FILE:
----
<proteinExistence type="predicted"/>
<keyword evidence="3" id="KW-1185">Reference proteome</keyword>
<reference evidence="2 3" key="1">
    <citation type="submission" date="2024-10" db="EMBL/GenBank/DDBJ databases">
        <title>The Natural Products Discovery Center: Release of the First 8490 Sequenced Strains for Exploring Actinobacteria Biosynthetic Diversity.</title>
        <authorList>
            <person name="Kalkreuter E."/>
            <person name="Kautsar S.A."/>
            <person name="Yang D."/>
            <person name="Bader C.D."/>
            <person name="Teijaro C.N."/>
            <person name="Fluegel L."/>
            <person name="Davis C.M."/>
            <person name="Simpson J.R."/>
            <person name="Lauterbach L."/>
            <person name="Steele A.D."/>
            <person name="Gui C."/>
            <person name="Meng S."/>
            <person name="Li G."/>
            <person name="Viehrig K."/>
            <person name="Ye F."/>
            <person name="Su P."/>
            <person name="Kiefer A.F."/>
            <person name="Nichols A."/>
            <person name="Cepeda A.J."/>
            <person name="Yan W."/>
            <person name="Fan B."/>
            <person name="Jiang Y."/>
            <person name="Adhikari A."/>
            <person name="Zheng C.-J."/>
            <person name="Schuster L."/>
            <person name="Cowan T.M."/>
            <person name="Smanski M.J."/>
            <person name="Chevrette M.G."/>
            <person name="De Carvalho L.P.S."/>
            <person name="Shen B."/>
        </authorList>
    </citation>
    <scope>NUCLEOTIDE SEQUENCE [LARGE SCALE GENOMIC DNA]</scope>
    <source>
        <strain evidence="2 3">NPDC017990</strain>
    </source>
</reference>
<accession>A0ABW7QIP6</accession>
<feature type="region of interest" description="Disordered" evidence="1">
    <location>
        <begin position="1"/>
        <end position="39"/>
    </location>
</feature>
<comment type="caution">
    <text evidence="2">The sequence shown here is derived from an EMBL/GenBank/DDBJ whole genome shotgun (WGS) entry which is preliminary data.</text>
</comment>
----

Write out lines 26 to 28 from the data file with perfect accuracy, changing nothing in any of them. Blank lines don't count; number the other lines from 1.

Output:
            <person name="Yan W."/>
            <person name="Fan B."/>
            <person name="Jiang Y."/>